Coronary artery disease is a leading cause of death, yet most people can prevent the disease or stop it from causing a heart attack. The experienced cardiologists at Advanced Heart Care Associates take a proactive approach. They screen patients for their risk of coronary artery disease, provide treatments to prevent or treat the condition, and perform advanced coronary interventions when needed to restore health. To schedule an appointment, call the office in Henderson, Nevada, or one of the two offices in Las Vegas, Nevada, or use the online booking feature today.
Coronary artery disease or CAD occurs when cholesterol attaches to the wall of an artery carrying blood to your heart. Over time, more fats, calcium, and other substances accumulate in the same area.
The accumulation, called atherosclerosis, gradually enlarges and hardens. As it gets larger, it narrows the artery and restricts blood flow. You have a heart attack when the plaque gets too large, or it ruptures and causes a blood clot that blocks the artery.
You won't have symptoms until the plaque blocks a substantial amount of the blood flow to your heart. And unfortunately, some people don't have symptoms until they have a heart attack.
When symptoms appear, you may have one or more of the following:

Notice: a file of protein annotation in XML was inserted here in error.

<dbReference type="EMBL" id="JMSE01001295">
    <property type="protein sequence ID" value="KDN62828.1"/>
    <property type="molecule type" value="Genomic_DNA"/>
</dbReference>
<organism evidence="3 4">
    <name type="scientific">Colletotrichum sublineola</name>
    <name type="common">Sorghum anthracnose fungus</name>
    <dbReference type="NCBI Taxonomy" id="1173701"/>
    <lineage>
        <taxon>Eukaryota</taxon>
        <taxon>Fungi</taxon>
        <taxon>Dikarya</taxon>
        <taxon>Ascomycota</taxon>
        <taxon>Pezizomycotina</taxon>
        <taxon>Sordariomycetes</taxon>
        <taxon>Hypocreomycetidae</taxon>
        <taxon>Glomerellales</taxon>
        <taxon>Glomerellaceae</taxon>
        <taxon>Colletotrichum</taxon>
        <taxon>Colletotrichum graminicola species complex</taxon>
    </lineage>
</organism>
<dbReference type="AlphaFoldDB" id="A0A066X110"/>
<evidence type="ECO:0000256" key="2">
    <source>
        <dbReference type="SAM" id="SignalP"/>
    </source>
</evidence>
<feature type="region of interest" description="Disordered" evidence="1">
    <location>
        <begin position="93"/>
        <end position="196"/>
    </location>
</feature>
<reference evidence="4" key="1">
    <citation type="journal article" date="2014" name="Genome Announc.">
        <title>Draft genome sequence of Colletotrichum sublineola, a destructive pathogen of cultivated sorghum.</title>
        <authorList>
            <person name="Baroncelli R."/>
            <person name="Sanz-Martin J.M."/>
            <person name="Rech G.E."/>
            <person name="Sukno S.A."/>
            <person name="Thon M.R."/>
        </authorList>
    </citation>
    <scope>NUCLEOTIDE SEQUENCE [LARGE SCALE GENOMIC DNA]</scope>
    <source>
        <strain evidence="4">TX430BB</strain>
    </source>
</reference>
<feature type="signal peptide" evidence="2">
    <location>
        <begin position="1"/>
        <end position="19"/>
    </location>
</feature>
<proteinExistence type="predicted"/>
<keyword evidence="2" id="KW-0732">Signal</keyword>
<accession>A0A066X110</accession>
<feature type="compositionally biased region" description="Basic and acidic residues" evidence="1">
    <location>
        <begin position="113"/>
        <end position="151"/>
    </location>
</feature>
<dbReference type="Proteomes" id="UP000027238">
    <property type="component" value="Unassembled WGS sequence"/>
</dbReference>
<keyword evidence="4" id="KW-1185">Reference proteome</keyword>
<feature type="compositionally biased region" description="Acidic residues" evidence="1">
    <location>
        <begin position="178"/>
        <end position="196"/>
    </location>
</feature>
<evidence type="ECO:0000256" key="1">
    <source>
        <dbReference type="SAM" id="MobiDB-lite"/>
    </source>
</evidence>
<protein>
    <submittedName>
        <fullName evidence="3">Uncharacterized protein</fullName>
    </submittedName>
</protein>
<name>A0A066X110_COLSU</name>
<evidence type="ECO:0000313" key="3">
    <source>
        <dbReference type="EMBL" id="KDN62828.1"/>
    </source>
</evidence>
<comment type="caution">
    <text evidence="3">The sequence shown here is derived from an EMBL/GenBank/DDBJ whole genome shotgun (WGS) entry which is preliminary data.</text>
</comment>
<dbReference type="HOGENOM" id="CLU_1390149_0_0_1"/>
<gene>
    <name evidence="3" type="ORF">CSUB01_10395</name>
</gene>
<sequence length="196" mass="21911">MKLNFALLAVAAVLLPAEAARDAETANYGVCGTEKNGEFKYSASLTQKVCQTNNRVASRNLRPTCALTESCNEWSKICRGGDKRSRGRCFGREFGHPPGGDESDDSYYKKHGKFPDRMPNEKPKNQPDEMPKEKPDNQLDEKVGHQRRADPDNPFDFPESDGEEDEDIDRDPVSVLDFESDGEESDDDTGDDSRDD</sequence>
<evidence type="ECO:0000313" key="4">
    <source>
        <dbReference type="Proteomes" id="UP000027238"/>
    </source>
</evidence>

If a heart attack is your first sign of coronary artery disease, you may have the symptoms above, as well as:
You may also experience intense, unexplained anxiety.
Advanced Heart Care Associates offers comprehensive treatment for coronary artery disease that includes:
Lifestyle factors can prevent coronary artery disease and stop the condition from getting worse once it develops. Your lifestyle choices treat the conditions that contribute to coronary artery disease, such as hypertension, diabetes, and high cholesterol.
Your provider may need to prescribe one of many possible medications to treat your symptoms, prevent complications like blood clots, and manage conditions like hypertension and high cholesterol.
PCIs include several procedures that use a catheter and specialized tools to remove the plaque. Your provider inserts the catheter into a blood vessel and uses real-time imaging to guide it through the vessels and into the clogged artery.
The catheter may hold one of several devices to remove the plaque. To perform angioplasty and stenting, your provider deploys a balloon from the end of the catheter. Inflating the balloon pushes the plaque against the artery wall. Then they insert a stent that holds the artery open.
If the plaque is too hard for a balloon, your provider performs an atherectomy. That procedure restores circulation by cutting away the plaque.
To learn more about risk assessments for coronary artery disease or to schedule an appointment, call Advanced Heart Care Associates or use the online booking feature today.